Mexico Investment Portal

15 05 2007

Aaron Burda and I have begun work on a very interesting (and hopefully useful) project.  Providing information and online links, in English, for foreign investors and businesses wishing to examine, analyze and evaluate Mexico for business operations.

The Mexico Investment Information Project (link)

We are a Creative Commons licensed project (i.e. not for profit) whose mission is to provide the best online resource to foreign businesses looking to invest in Mexico. Currently online is a very rough “mock up” of a website that we are planning to build over the next several months.

If you would like to participate in the project and feel you have some valuable expertise to contribute please apply for a userid.

Project History
The Investment Portal is a combination of two projects. Lee Iwan’s Business South of the Border Blog and Aaron Burda’s UC Davis Graduate School of Management Mexico Research Project. Both Lee and Aaron were convinced that the quality of the information available on the Internet about doing Business in Mexico could be substantially improved.

Project Future
We hope to organize the existing Internet English language resources about doing business in Mexico and add to it through having select volunteers write succinct articles on relevant business topics.

If you are a Banker, Lawyer, Accountant, Environmental Expert, HR Manager, Logistics Manager or other qualified and experienced individual with business expertise about Mexico and would like to provide information, advice, or website links to this project, don’t hesitate to contact us.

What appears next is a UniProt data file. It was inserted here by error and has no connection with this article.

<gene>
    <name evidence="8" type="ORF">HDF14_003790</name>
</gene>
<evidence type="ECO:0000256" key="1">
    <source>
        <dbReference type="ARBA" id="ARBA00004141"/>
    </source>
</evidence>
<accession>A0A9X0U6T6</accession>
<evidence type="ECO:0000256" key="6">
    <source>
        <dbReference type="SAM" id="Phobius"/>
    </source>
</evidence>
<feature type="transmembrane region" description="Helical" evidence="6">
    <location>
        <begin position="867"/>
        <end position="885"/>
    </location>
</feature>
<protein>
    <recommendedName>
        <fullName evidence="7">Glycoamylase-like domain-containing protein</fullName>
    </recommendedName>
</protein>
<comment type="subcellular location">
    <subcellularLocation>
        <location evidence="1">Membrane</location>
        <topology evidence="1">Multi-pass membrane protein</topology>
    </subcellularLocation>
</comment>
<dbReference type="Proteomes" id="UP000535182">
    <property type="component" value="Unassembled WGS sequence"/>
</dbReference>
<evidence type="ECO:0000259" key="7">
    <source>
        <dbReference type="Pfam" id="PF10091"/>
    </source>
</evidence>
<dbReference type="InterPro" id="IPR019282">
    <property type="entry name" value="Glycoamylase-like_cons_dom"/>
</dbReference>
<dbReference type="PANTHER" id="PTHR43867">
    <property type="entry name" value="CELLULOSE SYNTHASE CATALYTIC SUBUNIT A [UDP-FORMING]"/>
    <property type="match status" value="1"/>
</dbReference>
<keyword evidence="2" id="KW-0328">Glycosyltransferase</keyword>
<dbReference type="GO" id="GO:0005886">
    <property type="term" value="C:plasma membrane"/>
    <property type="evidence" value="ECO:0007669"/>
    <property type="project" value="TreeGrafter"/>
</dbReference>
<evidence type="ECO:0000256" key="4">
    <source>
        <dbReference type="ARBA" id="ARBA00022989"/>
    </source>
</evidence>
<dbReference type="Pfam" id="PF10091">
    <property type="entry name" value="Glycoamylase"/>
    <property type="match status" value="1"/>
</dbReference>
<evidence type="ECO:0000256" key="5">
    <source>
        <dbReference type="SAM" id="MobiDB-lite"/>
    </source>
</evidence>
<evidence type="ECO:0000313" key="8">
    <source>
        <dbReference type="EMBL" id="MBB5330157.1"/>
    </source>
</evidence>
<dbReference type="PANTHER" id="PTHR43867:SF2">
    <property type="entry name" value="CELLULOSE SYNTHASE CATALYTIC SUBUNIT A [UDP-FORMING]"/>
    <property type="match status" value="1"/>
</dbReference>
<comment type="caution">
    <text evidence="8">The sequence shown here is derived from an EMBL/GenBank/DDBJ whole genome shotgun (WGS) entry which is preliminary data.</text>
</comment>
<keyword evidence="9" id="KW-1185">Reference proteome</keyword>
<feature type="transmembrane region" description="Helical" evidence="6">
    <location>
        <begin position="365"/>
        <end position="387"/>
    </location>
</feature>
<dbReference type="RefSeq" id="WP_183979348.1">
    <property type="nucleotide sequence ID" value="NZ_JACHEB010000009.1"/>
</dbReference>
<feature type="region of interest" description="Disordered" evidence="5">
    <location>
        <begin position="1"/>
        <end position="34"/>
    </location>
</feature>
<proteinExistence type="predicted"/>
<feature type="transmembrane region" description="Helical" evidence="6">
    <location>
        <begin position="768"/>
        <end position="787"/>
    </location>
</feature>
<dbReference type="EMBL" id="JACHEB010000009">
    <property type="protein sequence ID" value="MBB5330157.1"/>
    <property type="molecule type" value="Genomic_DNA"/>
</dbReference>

Related Information

Mexico Investment Portal

Understand Mexico Blog 

Business South of the Border 

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Mexico – Links to economic and financial statistics

20 03 2007

An inquiry from Andrzej from Poland regarding sites that provide economic data for Mexico has prompted me to provide the following links.

The official and definitive source for Mexican statistics is INEGI (the National Statistics, Geography and Information Institute). There is one little glitch however, it’s only available in Spanish INEGI Instituto Nacional de Estadisticas, Geographia y Informacion.

The OECD (Organization for Economic Co-operation and Development) has a statistical profile of Mexico, covering 40 statistical databases. OECD Statistics Mexico

The World Bank Doing Business site offers indicators of the regulatory costs of doing business in Mexico and is comparable with 175 economies. Doing Business Explore Economies – Mexico.

The Banco Nacional de Mexico, BANIXCO offers a site with up-to-date macro and financial market data about the country and monetary policies. BANIXCO Economic and Financial Indicators.

Another source of economic information about Mexico can be found through contacting the Mexican Embassy or Mexican Consulate in your part of the world. The Economic or Commercial Officer will be able to provide the information you are seeking. Mexican Embassies and Mexican Consulates worldwide.

Related Links

IMF predicts strong economic growth for Mexico

Global competitiveness – 2006 – Mexico and China

General reference links for doing business in Mexico

How to do business in Mexico





Christmas bonus – the aguinaldo in Mexico

5 12 2006

Employers in Mexico are required by law, to give employees a Christmas bonus.

The “aguinaldo” is a mandatory annual payment given in the month of December, prior to the 20th, to each worker in Mexico.  This includes all employees in private industry, and all government employees.

The aguinaldo is equivalent to 15 days wages, or more.  For employees with less than a years service, a pro-rated payment is provided.